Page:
Your Guide to Visiting National Parks

Our National Parks are some of the most beautiful places on this planet. With a little bit of planning, you can create memories to last a lifetime. Check out these 7 tips to make your trip to the National Parks the best one ever!

1.Buy a National Parks Pass– If you plan to visit more than 2 parks in a year, this is a valuable investment. The America the Beautiful Pass is valid for 2 people for a year and only cost $80. At $30-$35 a park, this pays for itself quick if you plan to visit multiple locations. You only need 1 pass for a vehicle of 4 people. This pass is good for basically anything with “National” in front of it, this includes parks, monuments, forests, lakeshores, etc. The National Park Services offers a pass for free for US Military, disabled persons, and 4th graders. Seniors over the age of 62 can get an annual pass for $20, and a lifetime pass for $80. This is a great way to save some money and support our national parks.

2. Get to the park early– they say the early bird gets the worm! We try to be in the park by at least 7 AM most days. If there is a shuttle system you can bet we’re on the first bus. This has paid off many times for us. If you are planning to hike a popular trail, make sure you put this trail first to beat the rush (unless the trail is better at a certain time of day i.e. sunset).

Sunrise at Bruce Point for the Peekaboo Loop

3. Go in the shoulder-season or the off-season- If you have control over when you are travelling, try to go in the shoulder season. Visiting parks when they are massively overcrowded can be a buzz-kill. We have had so many incredible experiences in parks by planning our trip at the tail end or right before peak season. We visited Yosemite during the 2 weeks of the year where 4 mile trail to Glacier Point was open however the road to Glacier Point was still closed. This meant the only people up at Glacier Point had hiked there. It was such a unique experience to see this view without all of the crowds. If you go in full blown off season, some of the sites you want to see may not be open so be sure to research that. For example we went to Mesa Verde in November when they were not offering tours of the dwellings which was a bit of a bummer. We did however, have the ENTIRE park to ourselves- seriously not another person.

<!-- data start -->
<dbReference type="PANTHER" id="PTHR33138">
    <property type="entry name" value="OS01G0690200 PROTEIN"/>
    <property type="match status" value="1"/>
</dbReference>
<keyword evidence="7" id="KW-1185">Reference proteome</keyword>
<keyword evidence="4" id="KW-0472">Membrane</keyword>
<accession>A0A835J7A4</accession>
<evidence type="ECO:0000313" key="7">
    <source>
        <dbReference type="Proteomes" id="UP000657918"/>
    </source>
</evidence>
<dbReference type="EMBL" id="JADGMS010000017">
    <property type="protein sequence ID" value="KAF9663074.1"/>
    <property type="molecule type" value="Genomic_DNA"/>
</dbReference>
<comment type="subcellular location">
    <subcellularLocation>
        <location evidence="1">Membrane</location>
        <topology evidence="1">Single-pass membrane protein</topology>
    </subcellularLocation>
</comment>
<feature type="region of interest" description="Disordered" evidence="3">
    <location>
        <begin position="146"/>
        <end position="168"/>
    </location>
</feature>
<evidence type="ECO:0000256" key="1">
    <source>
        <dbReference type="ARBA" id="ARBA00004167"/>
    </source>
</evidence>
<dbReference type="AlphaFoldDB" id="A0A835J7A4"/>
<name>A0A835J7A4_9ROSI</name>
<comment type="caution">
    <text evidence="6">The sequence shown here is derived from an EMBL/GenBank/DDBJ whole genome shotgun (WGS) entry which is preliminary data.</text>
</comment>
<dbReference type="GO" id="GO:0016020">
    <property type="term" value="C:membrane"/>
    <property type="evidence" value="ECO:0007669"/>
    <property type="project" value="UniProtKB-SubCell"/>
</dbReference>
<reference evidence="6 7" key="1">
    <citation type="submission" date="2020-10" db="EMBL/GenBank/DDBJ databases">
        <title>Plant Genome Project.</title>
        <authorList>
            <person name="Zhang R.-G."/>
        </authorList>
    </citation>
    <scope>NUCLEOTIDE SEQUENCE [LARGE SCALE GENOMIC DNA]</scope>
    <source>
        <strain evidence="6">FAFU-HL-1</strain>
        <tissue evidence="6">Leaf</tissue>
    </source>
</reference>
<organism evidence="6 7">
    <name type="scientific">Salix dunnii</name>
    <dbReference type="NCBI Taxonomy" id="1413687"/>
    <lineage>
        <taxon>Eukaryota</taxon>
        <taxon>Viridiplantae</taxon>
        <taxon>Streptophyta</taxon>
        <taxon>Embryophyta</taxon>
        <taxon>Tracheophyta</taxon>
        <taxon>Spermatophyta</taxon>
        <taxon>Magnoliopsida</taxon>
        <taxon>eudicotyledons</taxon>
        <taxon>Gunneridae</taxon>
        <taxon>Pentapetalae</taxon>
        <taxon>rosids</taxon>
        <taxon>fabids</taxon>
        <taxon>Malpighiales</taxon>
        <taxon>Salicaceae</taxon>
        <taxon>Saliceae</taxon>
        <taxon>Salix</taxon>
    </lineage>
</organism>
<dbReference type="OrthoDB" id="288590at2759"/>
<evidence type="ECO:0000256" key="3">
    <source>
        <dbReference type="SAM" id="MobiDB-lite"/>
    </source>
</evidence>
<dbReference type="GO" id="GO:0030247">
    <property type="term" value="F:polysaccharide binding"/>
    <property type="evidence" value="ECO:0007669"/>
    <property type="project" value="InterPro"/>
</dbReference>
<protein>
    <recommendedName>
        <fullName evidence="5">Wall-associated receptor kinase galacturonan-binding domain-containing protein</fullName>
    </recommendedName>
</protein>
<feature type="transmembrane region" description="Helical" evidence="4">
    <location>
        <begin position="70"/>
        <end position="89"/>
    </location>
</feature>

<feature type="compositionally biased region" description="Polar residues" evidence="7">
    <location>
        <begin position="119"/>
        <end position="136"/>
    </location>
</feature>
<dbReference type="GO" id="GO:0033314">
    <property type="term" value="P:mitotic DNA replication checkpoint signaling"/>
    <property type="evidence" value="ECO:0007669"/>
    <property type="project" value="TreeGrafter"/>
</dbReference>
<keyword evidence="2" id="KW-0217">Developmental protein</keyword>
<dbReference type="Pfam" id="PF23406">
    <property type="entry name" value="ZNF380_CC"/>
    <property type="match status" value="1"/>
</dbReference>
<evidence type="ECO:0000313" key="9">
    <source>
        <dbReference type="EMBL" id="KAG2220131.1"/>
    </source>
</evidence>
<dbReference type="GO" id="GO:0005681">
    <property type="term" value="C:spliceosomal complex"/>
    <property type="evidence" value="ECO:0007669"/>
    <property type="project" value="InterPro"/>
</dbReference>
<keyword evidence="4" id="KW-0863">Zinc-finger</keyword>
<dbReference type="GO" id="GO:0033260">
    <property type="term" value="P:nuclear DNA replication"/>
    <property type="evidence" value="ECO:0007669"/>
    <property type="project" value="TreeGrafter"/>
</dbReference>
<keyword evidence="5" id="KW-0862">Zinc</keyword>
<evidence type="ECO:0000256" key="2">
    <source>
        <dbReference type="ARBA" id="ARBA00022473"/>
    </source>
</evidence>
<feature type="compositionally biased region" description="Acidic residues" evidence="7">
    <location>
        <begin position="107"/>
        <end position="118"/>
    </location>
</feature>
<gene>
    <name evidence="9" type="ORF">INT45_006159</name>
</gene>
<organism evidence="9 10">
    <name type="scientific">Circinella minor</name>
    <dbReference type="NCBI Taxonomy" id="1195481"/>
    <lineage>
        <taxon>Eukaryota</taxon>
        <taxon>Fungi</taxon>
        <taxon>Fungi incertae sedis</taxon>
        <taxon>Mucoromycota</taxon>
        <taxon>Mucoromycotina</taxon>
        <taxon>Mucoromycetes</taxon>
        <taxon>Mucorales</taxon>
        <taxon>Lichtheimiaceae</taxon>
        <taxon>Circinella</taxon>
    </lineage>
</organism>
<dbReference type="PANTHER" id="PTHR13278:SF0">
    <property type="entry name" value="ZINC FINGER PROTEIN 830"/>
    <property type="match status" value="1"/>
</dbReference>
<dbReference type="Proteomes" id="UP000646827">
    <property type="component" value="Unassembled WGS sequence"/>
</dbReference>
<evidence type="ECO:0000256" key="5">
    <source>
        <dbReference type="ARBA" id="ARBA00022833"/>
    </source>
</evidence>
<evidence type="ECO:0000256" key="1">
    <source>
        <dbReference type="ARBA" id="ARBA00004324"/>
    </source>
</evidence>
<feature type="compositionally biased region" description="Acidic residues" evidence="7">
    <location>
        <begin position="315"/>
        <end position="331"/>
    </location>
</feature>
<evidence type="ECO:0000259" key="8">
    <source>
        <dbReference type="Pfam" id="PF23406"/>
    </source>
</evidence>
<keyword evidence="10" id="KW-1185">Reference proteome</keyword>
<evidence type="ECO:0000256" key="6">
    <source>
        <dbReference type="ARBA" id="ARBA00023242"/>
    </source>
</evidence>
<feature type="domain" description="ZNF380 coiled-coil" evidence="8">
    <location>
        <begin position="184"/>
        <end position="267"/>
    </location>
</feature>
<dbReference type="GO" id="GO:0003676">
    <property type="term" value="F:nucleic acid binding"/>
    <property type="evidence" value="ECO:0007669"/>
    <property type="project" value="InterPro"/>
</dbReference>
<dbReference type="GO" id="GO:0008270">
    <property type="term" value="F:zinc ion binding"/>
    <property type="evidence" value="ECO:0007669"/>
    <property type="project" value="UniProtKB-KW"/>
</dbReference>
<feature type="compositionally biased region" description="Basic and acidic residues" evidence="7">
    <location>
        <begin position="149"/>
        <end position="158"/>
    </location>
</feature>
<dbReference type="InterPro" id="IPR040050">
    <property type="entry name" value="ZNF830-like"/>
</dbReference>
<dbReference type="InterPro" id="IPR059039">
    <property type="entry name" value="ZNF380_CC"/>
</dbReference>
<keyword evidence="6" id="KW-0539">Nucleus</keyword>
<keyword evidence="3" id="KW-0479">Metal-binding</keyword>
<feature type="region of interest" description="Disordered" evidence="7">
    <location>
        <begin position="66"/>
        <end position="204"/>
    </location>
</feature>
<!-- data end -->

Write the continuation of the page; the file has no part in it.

Glacier Point minus the crowds

4. Talk to a ranger– we cannot say enough good things about National Park rangers. They are SO knowledgeable and helpful. We have found out about trails we didn’t know about, got insider tips on the best spots for sunset, and gotten valuable information on weather patterns simply by talking to rangers. We always make it a point to stop here first. They usually have a desk in the visitor center of each park.

NPS / Jacob W. Frank

5. Visit the National Parks website– This is a great way to plan out your trip before you go. There is a wealth of information and each park has it’s own page. Check out the plan your visit tab for visitor guides, trail maps, shuttle schedules and more. You will also find information on permit only hikes so you can plan out your applications.

6. Follow the Leave No Trace policy- this will help ensure that people can continue to enjoy our National Parks for years to come. Leave No Trace follows 7 principles- planning ahead to minimize impact, traveling and camping on durable surfaces, disposing of waste properly, leaving what you find in the environment, minimizing campfire impacts, respecting wildlife, and respecting other visitors. To learn more about Leave No Trace, check out their website here.

7. Check out the parks at night- National Parks have some of the best star-gazing. We love going out in the parks after the sun sets and staring up at the stars. Did you know 80% of Americans cannot see the Milky Way where they live because of light pollution? Many National Parks are designated as International Dark Sky Parks which means you have a great opportunity to catch a view of the Milky Way.

Playing with astro-photography in Arches National Park

We hope this post has provided you with valuable information to explore our National Parks. Now get out there and Create Your Own Roadshow!

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